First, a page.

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By: Ndege Diamond
As a developer I often get questions about the future. Specifically, how much time it would take me to develop an (often nebulously conceptualized) eLearning course in Storyline. A good rule of thumb is that it will take a bit more than an hour of production for every minute of limited interaction course time. That doesn’t include developing a storyboard (or script) or custom content. Custom content can include audio narration, icons that are specific to the content of the course, or custom video content.
Sometimes, the final number can be a shock to a stakeholder or client, and it can cause the budget to be in jeopardy. So, let’s talk about some ways you can reduce a project’s production time. To do that, we need to first cover the steps included in producing a course. The steps can broadly be grouped into Preproduction, Production, and Revision stages. Preproduction includes building the course template, sourcing images, graphics, and audio. Production consists of adding the actual images/graphics and text, layout, and animation. Interactive elements such as buttons, quizzes, and scenarios are set up during production as well. Revisions involve testing, fixing errors found during testing, changing content after client review, and final publication (e.g., LMS, web).
You can cut down on preproduction time by using preexisting content as a resource. Obviously if there is already an eLearning template available that you can reuse, then that’s a considerable reduction in the amount of time spent in this step. But even something like a well-made PowerPoint template can be leveraged as a resource. In addition, if a previously curated library of images that apply to the subject is available, then that cuts down on the time a developer needs to spend sourcing them.
Reducing production time can be a bit trickier. Again, if there’s already an eLearning course, that can be a huge time saver. Consider if the eLearning needs can be met by building around or updating a pre-existing eLearning course. If you have learning assets in the form of PowerPoint presentations, consider leveraging them as well. Storyline can import PowerPoint files, which can potentially save on production time.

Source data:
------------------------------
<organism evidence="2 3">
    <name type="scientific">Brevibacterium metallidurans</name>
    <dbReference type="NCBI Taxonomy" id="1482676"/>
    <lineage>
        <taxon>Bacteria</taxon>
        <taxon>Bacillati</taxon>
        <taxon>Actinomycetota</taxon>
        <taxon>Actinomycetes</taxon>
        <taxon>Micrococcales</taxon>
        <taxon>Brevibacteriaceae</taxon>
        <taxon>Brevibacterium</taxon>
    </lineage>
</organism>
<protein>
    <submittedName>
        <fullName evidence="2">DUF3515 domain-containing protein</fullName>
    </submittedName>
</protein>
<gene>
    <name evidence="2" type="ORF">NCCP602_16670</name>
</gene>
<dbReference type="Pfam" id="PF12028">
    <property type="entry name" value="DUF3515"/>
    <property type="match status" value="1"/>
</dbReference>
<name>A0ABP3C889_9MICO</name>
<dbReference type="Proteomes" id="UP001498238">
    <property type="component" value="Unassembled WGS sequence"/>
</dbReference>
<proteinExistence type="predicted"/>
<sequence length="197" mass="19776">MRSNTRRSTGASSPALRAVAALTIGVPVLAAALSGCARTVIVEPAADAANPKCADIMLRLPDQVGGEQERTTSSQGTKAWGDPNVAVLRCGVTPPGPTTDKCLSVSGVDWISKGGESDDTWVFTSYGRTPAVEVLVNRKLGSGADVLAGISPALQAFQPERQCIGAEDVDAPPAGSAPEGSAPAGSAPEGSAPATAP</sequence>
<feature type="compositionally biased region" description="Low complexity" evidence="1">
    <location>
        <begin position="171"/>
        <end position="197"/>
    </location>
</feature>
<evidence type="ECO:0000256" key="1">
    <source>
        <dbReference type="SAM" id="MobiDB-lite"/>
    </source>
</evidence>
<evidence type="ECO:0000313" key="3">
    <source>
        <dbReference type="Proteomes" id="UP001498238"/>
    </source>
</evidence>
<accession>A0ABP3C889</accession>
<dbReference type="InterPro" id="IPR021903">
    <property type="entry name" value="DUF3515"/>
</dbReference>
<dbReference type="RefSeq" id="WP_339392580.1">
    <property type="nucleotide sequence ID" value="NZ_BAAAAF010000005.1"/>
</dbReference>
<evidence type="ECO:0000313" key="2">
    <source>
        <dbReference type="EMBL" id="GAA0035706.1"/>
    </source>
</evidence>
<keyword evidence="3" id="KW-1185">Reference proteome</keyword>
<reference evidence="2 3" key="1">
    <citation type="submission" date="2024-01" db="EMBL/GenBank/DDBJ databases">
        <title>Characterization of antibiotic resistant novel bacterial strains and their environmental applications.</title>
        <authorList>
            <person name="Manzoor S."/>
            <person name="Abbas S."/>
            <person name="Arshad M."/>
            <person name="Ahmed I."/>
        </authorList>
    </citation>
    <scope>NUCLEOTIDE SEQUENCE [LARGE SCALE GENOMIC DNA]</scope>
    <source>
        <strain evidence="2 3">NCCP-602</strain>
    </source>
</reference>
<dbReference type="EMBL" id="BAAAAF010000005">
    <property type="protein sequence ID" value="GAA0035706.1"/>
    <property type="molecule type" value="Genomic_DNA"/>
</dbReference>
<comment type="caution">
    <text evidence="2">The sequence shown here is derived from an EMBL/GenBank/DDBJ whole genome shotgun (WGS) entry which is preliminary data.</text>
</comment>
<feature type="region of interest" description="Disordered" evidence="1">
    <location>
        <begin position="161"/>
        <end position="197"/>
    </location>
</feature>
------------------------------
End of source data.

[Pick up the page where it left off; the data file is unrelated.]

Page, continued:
From a production standpoint it’s harder to reduce revision time. If something needs to be fixed, then you just need to fix it. It’s not impossible, though. Just like the other steps, leveraging pre-existing content can shorten this process. I’ve worked on a few projects where a PowerPoint presentation was developed and approved by the client and then handed off to me. I then imported the PowerPoint into Storyline, took care of any conversion issues, and added interactivity. Since the content had already been approved, the revision process only addressed reviewing for proper functionality. Another way to reduce revisions is to be diligent about the content in the preproduction phase. Changing an image or paragraph of text in a storyboard is a lot more time efficient than changing it once it’s been added as content in the final course.
The bottom line is the future looks good if you can leverage your resources to reduce overall development time.
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